Nicole Simone makes music from her own point of view. That is probably why the Nicole Simone EP
sounds so deeply personal while it's spacious minimalism and cinematic swells ruminate in an empty room. Simone is a pro-sumer when it comes to her influences, acting as a time-capsule funnel for the classic bits of early 19th century standards to survive in the collective conscious. Simone is an interesting person: raised in LA, obsessed with the singers of the 20s and 30s, with an aesthetic angle to match. She is charming and involved. I had the good fortune to talk with her, and it made discerning the relationship between her modernity and her nostaligic preoccupations a bit easier.
Obviously this distinction is a subtle one, which is why its so hard to nail down. The record itself is more dusty than laser cut; there are no synthesizers, and most of the instruments were recorded together in one room. This was Simone's aesthetic choice; the "feel of an old band" is important to her work. This extends to her lyrical development, straightforward and open-ended: "That's the reason I love those old songs" she told me when we sat down a few weeks ago. "They were simple". No one would accuse Simone of overreaching with her arrangements, which often make good use of the negative space in between her audible breaths.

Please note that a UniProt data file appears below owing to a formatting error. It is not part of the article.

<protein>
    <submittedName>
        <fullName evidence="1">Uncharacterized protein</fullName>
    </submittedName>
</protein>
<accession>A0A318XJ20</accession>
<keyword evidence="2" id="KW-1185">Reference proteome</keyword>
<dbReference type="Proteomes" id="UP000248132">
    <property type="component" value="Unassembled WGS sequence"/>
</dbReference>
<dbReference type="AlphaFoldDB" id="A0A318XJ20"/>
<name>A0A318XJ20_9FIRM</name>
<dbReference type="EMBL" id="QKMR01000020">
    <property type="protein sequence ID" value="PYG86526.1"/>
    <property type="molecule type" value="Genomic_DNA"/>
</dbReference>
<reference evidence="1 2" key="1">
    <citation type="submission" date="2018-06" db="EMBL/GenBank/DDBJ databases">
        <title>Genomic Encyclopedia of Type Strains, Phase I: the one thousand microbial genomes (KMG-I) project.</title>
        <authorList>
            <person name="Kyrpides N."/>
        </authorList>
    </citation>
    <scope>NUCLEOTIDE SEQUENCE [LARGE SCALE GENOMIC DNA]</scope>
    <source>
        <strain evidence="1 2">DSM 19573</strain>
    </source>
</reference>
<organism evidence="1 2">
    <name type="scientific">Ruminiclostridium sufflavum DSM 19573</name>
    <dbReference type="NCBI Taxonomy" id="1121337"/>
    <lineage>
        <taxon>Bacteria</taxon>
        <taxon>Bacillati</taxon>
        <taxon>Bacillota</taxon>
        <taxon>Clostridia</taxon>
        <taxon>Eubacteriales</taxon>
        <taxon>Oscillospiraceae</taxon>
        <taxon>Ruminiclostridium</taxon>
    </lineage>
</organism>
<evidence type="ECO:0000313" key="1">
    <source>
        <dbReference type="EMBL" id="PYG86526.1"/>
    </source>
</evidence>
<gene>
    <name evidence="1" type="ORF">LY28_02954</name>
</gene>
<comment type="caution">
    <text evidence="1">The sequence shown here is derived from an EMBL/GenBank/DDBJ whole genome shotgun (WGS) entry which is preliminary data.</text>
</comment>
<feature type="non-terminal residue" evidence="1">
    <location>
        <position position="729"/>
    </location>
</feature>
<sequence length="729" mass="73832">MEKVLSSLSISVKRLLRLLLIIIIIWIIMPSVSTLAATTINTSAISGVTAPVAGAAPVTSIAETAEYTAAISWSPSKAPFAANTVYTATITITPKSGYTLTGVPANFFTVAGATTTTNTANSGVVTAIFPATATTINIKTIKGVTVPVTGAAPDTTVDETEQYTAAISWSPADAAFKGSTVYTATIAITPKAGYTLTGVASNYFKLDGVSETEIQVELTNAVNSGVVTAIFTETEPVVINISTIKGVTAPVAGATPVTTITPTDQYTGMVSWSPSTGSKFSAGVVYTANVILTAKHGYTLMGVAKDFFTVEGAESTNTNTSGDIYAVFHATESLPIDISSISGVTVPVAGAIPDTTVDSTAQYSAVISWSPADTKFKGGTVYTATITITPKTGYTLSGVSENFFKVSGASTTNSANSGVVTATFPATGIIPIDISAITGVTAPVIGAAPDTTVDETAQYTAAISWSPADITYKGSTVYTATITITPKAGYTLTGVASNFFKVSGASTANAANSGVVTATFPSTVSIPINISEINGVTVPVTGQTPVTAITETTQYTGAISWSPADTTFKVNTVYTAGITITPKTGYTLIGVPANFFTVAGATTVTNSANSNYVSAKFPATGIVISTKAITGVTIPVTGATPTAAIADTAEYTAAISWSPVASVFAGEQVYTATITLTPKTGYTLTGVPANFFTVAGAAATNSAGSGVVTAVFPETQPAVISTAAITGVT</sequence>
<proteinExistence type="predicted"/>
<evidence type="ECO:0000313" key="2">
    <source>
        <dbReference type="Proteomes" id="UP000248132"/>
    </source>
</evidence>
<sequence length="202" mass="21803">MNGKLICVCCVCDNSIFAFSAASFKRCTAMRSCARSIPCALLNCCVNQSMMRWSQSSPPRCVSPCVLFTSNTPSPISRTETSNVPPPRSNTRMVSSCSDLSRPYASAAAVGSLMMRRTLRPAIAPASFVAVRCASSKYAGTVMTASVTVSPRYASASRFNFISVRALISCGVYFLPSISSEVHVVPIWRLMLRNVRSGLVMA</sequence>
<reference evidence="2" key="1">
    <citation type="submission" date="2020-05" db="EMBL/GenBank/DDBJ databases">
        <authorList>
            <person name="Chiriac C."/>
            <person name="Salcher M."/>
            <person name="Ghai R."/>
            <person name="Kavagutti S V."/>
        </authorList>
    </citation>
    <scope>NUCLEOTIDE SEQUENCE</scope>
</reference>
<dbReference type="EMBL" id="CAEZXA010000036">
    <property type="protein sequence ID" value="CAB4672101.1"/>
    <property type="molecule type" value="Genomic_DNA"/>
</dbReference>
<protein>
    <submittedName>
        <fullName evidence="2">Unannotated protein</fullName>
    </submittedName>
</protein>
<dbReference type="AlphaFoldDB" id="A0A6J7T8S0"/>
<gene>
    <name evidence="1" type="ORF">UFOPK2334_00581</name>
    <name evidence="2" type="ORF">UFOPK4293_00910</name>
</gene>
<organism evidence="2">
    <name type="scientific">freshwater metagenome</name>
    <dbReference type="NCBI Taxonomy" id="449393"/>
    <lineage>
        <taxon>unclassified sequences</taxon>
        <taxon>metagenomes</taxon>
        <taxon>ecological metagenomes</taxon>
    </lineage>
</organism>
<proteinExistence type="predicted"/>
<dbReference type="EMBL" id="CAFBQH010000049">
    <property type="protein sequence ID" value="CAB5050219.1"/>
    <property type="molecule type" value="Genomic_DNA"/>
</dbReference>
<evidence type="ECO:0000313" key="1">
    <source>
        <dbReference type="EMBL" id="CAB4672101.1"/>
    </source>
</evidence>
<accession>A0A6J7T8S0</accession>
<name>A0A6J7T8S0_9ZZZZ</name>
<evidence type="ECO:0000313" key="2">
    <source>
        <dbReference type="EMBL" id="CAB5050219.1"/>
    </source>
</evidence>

But there is also a twinge of knowing in this collection, a reminder that its a twist on the classic recipe. Multi-instrumentalists lend a hand in the recording process to show the influence of other decades on the songs; most notably Jason Schwartzman and Stewart Cole (of Edward Sharpe and the Magnetic Zeroes) for the more current angle. Neither drastically change the gin-soaked feeling, but their presence creates a subtext of modernity that gives the entire collection a fresh feel.
Most of all, Simone, a child of the eighties, writes the songs, and the songs are more Simone than any of her influences. They expand and contract, like a breath, utilizing the textures of the various instruments to create space, and take it away... and always with a twinge of melancholy that is less about aesthetic and more about personal preference. Simone doesn't ever to be a tear jerker. "I hope that people are able to connect to them, [the songs] are sort of not mainstream, but I think I don't want people to be sad by them , I want people to be happy by them. 'Sad' music has always made me happy, I can always relate, I can always connect, that makes me happy." Songs with personality and honest intention always seem to resonate louder. -joe puglisi
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MP3:"Melt" - Nicole Simone EP
Nicole Simone on Myspace